Sunday, January 1, 2012

Goodbye 2011, Hello 2012

2011 was a mostly good year.

I learned a lot about dogs and dog rescue. But I still have a lot more to learn -- a LOT more -- and much of 2012 will be dedicated to that.

Pongu's fearfulness proved to be much more deep-seated than I realized when I adopted him. I now know that the rest of his life will be an ongoing effort to give him the tools he needs to cope in life and manage the situations that he can't yet handle. In 2011 we consulted with several trainers and behaviorists who gave us many good suggestions, and began working with their recommendations. We will continue that into the new year... and forever after.

But it's worth reflecting on how far he's come in the past year. Windy days still make him nervous, but Pongu no longer shies from stationary objects on the street. He doesn't bolt at the sound of sirens or SEPTA buses. He can (sometimes) hold a heel for two blocks on end, and he can keep up with fast-to-slow pacing changes without losing position. He LOVES the dog park, which terrified him in puppyhood, and he has impeccable doggy manners. His recall and focus in the park, even in the face of all the fun he could be having with other dogs, make me proud. Dog people who met him a year ago and see him today are amazed at how much he's changed.

Pongu is by no means perfect, and his confidence directly depends on having me around, but I'm honored by the trust that my little spazmonkey puts in me and I will try to be worthy of it.

ADDITIONALLY 2011 was the year in which Pongu-e and I decided that canine musical freestyle was the dog sport best suited to my mutt's particular combination of (a) exceptional intelligence; (b) exceptional janky-leggedness; and (c) exceptional handler bond (read: total psychotic dependency). We joined the World Canine Freestyle Organization and started taking serious dog nerd classes. In 2012, my goal is to have Pongu earn his Beginner title in WCFO, which will require learning and performing at least two separate routines to a fairly high degree of proficiency. Pretty ambitious for this crazy little mutt, and maybe we won't get there, but it would be nice to have a title (any title!) to validate the work we've done.

Foster-wise, we took in and placed four mutts in 2011.

Nessie: Abandoned with her newborn pups in Georgia, 18-month-old Nessie hitched a ride to Philly and became our very first foster monster. She was a completely un-identifiable Yellow Dog mutt: an incredibly gentle, patient, tolerant lady who was in and out of here in exactly ten days -- an ideal first foster experience, and the dog who got me hooked on this gig. She now lives with the bike guy down the block. We see her once in a while. She has great adventures... although, thankfully, those adventures don't include popping up on our roof anymore.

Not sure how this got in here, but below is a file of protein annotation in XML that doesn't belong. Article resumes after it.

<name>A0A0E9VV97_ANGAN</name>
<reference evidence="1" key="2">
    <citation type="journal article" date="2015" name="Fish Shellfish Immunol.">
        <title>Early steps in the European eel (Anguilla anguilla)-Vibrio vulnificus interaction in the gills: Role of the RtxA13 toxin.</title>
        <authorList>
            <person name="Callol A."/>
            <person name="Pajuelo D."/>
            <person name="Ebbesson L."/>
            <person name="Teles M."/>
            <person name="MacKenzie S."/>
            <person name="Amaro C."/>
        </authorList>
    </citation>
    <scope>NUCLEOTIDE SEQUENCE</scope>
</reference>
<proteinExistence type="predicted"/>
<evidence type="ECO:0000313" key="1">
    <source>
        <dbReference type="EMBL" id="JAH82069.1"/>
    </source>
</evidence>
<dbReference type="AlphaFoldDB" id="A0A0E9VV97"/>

Gremlin: The dog who almost died from being ugly. Gremlin turned up in rough shape on the doorstep of a North Carolina farm. The lady of the house took care of her for a while, but her husband wouldn't let her keep the little monster. So Gremlin went to the local pound, where she came within a day of being euthanized because she was so ugly no one wanted to adopt her.

Gremlin was a problem child. She was a poop monster, a jumper, a wailer and a spaz. Extremely loyal and protective, but not too bright. At first I thought she was a low-to-medium energy dog because she was so unhealthy when we got here, but when she got her health back, she got her real energy level back too.

We had crazy times. Gremlin made me up my training game a lot. She was the funniest foster dog we've ever had and possibly will ever have. It took over three months to place her, because she was so ugly that no one wanted her here, either, but she finally found a home with two friends of ours in Minneapolis. Yes, they drove all that way to get a gremlin.

She's doing wonderfully in her new home. I'm happy every time I get an update.

Pepper: Seven-month-old Pepper, a bat-eared black Lab mix, was found as a stray and taken to the pound in rural Georgia. She hitched a ride on the puppy caravan to New Jersey and from there found her way to us.

Pepper was an excellent dog almost from day one: affectionate, trusting, and very smart. She housebroke herself in a week, picked up tricks as fast as I could teach them, and was walking on a loose leash within ten days -- a huge change for a dog initially so overwhelmed by city life that I had to carry her bodily up the stairs the first time she came to our condo.

We only had her two weeks before she went off to live with a retired couple who had just lost their old black Lab. Pepper fit in perfectly there, too.

Stella: The foster monster I almost kept. Stella was a six-month-old hound mix (probably beagle/pit bull, if I had to guess) who was found in a Georgia ditch with her brother. We picked her up on Halloween and sent her home a week before Christmas.

Stella was adorable, clowny, and extremely people-oriented. She was a super quick study who went from knowing nothing to just about CGC-ready in six weeks, plus picking up a couple of tricks on top of that. Everyone loved her; even Pongu didn't completely hate her (not that this stopped him from repeatedly shoving her under the couch when she tried to climb up). Letting Stella go was the hardest foster parting I've had yet... but two dogs is our maximum, and keeping her would have meant fostering no more.

So let her go we did, and those were our fosters in 2011.

The goal in 2012 is to find, train, and place three to five more muttly monsters. I'm on the hunt for candidates...

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